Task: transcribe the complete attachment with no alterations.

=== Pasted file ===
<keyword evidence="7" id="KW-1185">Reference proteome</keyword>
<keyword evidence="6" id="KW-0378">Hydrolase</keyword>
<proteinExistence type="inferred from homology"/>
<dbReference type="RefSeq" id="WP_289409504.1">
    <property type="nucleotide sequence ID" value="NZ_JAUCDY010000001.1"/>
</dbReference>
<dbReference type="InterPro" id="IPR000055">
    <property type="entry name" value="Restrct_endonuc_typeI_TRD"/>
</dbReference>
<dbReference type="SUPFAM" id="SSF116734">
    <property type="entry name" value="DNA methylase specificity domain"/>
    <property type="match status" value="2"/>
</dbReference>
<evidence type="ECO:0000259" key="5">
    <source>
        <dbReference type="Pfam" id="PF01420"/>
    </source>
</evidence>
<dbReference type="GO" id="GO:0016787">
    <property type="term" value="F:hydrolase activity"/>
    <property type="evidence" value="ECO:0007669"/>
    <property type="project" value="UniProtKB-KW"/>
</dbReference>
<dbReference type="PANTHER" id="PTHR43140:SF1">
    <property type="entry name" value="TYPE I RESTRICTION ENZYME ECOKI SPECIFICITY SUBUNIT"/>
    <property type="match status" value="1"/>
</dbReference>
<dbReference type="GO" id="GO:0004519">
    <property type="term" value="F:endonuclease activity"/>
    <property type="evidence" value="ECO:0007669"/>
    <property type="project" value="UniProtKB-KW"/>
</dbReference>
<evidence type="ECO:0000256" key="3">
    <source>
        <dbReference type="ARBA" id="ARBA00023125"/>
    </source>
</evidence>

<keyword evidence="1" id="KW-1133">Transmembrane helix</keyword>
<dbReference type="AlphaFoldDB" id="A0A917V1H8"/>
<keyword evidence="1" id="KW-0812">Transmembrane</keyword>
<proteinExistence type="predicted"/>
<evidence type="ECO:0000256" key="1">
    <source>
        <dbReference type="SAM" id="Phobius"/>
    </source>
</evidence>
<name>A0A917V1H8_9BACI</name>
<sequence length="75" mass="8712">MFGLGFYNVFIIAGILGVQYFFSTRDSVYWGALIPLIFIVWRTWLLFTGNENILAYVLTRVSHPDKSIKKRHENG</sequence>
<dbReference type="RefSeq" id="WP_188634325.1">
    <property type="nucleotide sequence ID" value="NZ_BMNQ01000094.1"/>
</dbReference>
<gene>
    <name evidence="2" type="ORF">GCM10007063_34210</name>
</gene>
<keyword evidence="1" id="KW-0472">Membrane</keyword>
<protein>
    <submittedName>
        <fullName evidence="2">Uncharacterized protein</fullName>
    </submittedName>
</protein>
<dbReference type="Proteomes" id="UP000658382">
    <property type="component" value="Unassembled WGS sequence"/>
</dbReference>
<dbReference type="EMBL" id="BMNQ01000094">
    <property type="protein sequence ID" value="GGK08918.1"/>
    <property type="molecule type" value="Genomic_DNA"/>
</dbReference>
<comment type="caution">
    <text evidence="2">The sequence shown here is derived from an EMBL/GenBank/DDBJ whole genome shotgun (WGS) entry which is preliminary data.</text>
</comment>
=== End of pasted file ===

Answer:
<keyword evidence="7" id="KW-1185">Reference proteome</keyword>
<keyword evidence="6" id="KW-0378">Hydrolase</keyword>
<proteinExistence type="inferred from homology"/>
<dbReference type="RefSeq" id="WP_289409504.1">
    <property type="nucleotide sequence ID" value="NZ_JAUCDY010000001.1"/>
</dbReference>
<dbReference type="InterPro" id="IPR000055">
    <property type="entry name" value="Restrct_endonuc_typeI_TRD"/>
</dbReference>
<dbReference type="SUPFAM" id="SSF116734">
    <property type="entry name" value="DNA methylase specificity domain"/>
    <property type="match status" value="2"/>
</dbReference>
<evidence type="ECO:0000259" key="5">
    <source>
        <dbReference type="Pfam" id="PF01420"/>
    </source>
</evidence>
<dbReference type="GO" id="GO:0016787">
    <property type="term" value="F:hydrolase activity"/>
    <property type="evidence" value="ECO:0007669"/>
    <property type="project" value="UniProtKB-KW"/>
</dbReference>
<dbReference type="PANTHER" id="PTHR43140:SF1">
    <property type="entry name" value="TYPE I RESTRICTION ENZYME ECOKI SPECIFICITY SUBUNIT"/>
    <property type="match status" value="1"/>
</dbReference>
<dbReference type="GO" id="GO:0004519">
    <property type="term" value="F:endonuclease activity"/>
    <property type="evidence" value="ECO:0007669"/>
    <property type="project" value="UniProtKB-KW"/>
</dbReference>
<evidence type="ECO:0000256" key="3">
    <source>
        <dbReference type="ARBA" id="ARBA00023125"/>
    </source>
</evidence>

<keyword evidence="1" id="KW-1133">Transmembrane helix</keyword>
<dbReference type="AlphaFoldDB" id="A0A917V1H8"/>
<keyword evidence="1" id="KW-0812">Transmembrane</keyword>
<proteinExistence type="predicted"/>
<evidence type="ECO:0000256" key="1">
    <source>
        <dbReference type="SAM" id="Phobius"/>
    </source>
</evidence>
<name>A0A917V1H8_9BACI</name>
<sequence length="75" mass="8712">MFGLGFYNVFIIAGILGVQYFFSTRDSVYWGALIPLIFIVWRTWLLFTGNENILAYVLTRVSHPDKSIKKRHENG</sequence>
<dbReference type="RefSeq" id="WP_188634325.1">
    <property type="nucleotide sequence ID" value="NZ_BMNQ01000094.1"/>
</dbReference>
<gene>
    <name evidence="2" type="ORF">GCM10007063_34210</name>
</gene>
<keyword evidence="1" id="KW-0472">Membrane</keyword>
<protein>
    <submittedName>
        <fullName evidence="2">Uncharacterized protein</fullName>
    </submittedName>
</protein>
<dbReference type="Proteomes" id="UP000658382">
    <property type="component" value="Unassembled WGS sequence"/>
</dbReference>
<dbReference type="EMBL" id="BMNQ01000094">
    <property type="protein sequence ID" value="GGK08918.1"/>
    <property type="molecule type" value="Genomic_DNA"/>
</dbReference>
<comment type="caution">
    <text evidence="2">The sequence shown here is derived from an EMBL/GenBank/DDBJ whole genome shotgun (WGS) entry which is preliminary data.</text>
</comment>